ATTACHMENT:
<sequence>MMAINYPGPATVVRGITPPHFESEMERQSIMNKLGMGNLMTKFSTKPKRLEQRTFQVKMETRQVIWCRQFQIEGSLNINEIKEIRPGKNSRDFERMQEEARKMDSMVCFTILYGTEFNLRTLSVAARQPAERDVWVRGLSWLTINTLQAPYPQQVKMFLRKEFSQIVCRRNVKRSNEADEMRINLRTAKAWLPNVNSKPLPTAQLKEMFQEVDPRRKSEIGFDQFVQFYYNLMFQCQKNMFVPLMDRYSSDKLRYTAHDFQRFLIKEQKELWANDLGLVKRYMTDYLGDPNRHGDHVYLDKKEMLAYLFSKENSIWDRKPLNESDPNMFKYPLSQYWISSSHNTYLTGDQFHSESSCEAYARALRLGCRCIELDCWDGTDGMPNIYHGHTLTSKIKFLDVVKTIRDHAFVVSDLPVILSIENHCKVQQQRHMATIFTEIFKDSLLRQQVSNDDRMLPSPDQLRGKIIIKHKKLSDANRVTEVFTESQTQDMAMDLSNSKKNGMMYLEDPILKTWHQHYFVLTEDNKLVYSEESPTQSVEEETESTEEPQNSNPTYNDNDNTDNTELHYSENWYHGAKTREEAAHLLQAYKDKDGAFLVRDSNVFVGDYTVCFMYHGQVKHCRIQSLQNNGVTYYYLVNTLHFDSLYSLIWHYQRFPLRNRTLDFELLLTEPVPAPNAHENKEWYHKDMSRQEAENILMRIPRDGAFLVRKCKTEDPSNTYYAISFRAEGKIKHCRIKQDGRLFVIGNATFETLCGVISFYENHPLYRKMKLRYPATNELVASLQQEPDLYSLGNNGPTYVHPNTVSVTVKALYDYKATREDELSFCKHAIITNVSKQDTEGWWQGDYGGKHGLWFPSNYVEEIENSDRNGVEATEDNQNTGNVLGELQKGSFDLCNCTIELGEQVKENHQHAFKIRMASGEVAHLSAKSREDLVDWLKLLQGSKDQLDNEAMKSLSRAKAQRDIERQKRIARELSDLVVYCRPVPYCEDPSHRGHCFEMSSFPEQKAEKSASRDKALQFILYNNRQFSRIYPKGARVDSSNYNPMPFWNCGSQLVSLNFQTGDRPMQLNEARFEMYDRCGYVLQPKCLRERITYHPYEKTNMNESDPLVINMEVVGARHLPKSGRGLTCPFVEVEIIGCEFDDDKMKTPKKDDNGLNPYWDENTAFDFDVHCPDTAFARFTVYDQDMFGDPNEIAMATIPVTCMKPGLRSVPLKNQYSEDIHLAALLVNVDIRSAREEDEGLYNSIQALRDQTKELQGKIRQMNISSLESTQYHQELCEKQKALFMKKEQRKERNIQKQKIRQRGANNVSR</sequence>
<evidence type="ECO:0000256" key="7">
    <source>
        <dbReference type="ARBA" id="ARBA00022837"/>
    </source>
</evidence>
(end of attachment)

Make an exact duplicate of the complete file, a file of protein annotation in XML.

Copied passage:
<sequence>MMAINYPGPATVVRGITPPHFESEMERQSIMNKLGMGNLMTKFSTKPKRLEQRTFQVKMETRQVIWCRQFQIEGSLNINEIKEIRPGKNSRDFERMQEEARKMDSMVCFTILYGTEFNLRTLSVAARQPAERDVWVRGLSWLTINTLQAPYPQQVKMFLRKEFSQIVCRRNVKRSNEADEMRINLRTAKAWLPNVNSKPLPTAQLKEMFQEVDPRRKSEIGFDQFVQFYYNLMFQCQKNMFVPLMDRYSSDKLRYTAHDFQRFLIKEQKELWANDLGLVKRYMTDYLGDPNRHGDHVYLDKKEMLAYLFSKENSIWDRKPLNESDPNMFKYPLSQYWISSSHNTYLTGDQFHSESSCEAYARALRLGCRCIELDCWDGTDGMPNIYHGHTLTSKIKFLDVVKTIRDHAFVVSDLPVILSIENHCKVQQQRHMATIFTEIFKDSLLRQQVSNDDRMLPSPDQLRGKIIIKHKKLSDANRVTEVFTESQTQDMAMDLSNSKKNGMMYLEDPILKTWHQHYFVLTEDNKLVYSEESPTQSVEEETESTEEPQNSNPTYNDNDNTDNTELHYSENWYHGAKTREEAAHLLQAYKDKDGAFLVRDSNVFVGDYTVCFMYHGQVKHCRIQSLQNNGVTYYYLVNTLHFDSLYSLIWHYQRFPLRNRTLDFELLLTEPVPAPNAHENKEWYHKDMSRQEAENILMRIPRDGAFLVRKCKTEDPSNTYYAISFRAEGKIKHCRIKQDGRLFVIGNATFETLCGVISFYENHPLYRKMKLRYPATNELVASLQQEPDLYSLGNNGPTYVHPNTVSVTVKALYDYKATREDELSFCKHAIITNVSKQDTEGWWQGDYGGKHGLWFPSNYVEEIENSDRNGVEATEDNQNTGNVLGELQKGSFDLCNCTIELGEQVKENHQHAFKIRMASGEVAHLSAKSREDLVDWLKLLQGSKDQLDNEAMKSLSRAKAQRDIERQKRIARELSDLVVYCRPVPYCEDPSHRGHCFEMSSFPEQKAEKSASRDKALQFILYNNRQFSRIYPKGARVDSSNYNPMPFWNCGSQLVSLNFQTGDRPMQLNEARFEMYDRCGYVLQPKCLRERITYHPYEKTNMNESDPLVINMEVVGARHLPKSGRGLTCPFVEVEIIGCEFDDDKMKTPKKDDNGLNPYWDENTAFDFDVHCPDTAFARFTVYDQDMFGDPNEIAMATIPVTCMKPGLRSVPLKNQYSEDIHLAALLVNVDIRSAREEDEGLYNSIQALRDQTKELQGKIRQMNISSLESTQYHQELCEKQKALFMKKEQRKERNIQKQKIRQRGANNVSR</sequence>
<evidence type="ECO:0000256" key="7">
    <source>
        <dbReference type="ARBA" id="ARBA00022837"/>
    </source>
</evidence>